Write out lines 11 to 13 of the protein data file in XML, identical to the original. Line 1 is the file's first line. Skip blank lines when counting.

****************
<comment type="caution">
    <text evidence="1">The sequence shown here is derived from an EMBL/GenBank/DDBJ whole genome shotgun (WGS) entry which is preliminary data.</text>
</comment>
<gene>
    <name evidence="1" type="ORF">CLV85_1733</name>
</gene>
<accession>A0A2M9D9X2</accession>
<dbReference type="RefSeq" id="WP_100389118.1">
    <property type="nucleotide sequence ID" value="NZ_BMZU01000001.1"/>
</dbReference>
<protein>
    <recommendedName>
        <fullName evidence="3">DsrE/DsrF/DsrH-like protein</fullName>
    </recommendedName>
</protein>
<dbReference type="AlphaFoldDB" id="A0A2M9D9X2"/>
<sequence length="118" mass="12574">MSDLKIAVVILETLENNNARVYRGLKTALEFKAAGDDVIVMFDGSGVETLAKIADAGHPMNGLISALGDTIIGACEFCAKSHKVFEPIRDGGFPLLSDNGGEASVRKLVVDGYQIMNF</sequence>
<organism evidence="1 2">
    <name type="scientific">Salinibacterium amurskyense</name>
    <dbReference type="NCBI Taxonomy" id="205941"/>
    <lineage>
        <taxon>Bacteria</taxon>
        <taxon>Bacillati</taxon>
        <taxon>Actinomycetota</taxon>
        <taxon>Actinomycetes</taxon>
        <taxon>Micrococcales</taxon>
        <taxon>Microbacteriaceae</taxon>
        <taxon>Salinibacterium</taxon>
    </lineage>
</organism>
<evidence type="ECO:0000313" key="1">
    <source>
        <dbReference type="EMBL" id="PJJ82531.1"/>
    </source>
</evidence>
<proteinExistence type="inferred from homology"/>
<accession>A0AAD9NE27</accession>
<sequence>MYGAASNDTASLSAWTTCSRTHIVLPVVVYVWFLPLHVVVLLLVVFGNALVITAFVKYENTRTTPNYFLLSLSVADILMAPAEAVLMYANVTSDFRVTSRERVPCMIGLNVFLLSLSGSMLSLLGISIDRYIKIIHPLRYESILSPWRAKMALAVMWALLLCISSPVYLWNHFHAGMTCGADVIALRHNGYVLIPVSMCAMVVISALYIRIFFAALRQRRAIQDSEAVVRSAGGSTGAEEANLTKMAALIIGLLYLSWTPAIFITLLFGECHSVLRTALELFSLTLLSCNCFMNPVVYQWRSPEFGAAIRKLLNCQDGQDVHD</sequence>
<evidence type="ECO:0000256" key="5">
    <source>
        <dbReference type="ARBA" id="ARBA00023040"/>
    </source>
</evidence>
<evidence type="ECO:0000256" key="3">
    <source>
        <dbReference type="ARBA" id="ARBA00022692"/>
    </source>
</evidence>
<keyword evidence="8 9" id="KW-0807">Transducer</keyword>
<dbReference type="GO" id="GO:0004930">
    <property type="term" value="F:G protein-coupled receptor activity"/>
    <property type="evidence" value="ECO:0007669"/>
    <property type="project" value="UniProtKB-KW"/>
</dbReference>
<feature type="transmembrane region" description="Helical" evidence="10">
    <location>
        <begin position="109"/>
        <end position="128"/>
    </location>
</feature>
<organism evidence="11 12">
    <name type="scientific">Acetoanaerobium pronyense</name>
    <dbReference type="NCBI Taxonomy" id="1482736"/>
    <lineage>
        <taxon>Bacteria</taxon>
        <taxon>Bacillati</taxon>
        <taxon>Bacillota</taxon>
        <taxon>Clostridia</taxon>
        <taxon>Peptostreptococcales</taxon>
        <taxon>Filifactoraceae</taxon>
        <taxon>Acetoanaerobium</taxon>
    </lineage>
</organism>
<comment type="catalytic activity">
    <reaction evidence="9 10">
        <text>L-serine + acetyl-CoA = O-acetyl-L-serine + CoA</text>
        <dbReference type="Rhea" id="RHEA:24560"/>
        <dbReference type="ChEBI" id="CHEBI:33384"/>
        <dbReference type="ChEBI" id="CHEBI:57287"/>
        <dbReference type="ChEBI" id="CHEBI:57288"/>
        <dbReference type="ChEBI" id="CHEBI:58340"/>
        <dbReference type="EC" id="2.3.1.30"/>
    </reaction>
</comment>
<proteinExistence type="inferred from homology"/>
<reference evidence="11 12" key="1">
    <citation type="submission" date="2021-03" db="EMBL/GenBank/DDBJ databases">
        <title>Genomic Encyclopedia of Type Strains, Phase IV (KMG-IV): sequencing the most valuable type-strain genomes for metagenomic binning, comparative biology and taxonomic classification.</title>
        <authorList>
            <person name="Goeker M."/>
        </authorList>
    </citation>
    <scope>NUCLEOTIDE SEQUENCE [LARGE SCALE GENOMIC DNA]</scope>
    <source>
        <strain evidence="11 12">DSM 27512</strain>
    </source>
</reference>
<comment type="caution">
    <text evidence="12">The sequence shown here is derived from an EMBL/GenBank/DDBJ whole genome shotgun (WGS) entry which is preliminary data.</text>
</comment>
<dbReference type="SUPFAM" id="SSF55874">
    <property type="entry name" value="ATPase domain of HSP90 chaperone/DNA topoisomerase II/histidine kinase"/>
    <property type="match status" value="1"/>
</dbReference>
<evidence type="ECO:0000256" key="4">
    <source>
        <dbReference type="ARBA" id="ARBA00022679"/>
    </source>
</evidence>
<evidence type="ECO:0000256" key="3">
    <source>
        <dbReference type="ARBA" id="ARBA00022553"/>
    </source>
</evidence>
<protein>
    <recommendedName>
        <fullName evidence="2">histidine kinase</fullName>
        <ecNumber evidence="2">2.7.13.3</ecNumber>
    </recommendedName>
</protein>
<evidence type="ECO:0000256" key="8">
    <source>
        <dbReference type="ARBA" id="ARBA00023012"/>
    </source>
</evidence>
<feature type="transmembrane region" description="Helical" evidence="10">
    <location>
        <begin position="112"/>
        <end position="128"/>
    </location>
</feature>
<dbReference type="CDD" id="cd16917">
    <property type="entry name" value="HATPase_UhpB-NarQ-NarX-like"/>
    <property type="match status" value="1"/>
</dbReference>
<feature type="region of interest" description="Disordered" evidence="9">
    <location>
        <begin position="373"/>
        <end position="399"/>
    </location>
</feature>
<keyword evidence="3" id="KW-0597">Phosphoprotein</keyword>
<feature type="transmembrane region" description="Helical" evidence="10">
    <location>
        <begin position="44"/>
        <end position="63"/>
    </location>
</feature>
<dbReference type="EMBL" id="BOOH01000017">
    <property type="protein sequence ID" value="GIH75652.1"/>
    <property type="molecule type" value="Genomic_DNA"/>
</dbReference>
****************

<protein>
    <recommendedName>
        <fullName evidence="3">DsrE/DsrF/DsrH-like protein</fullName>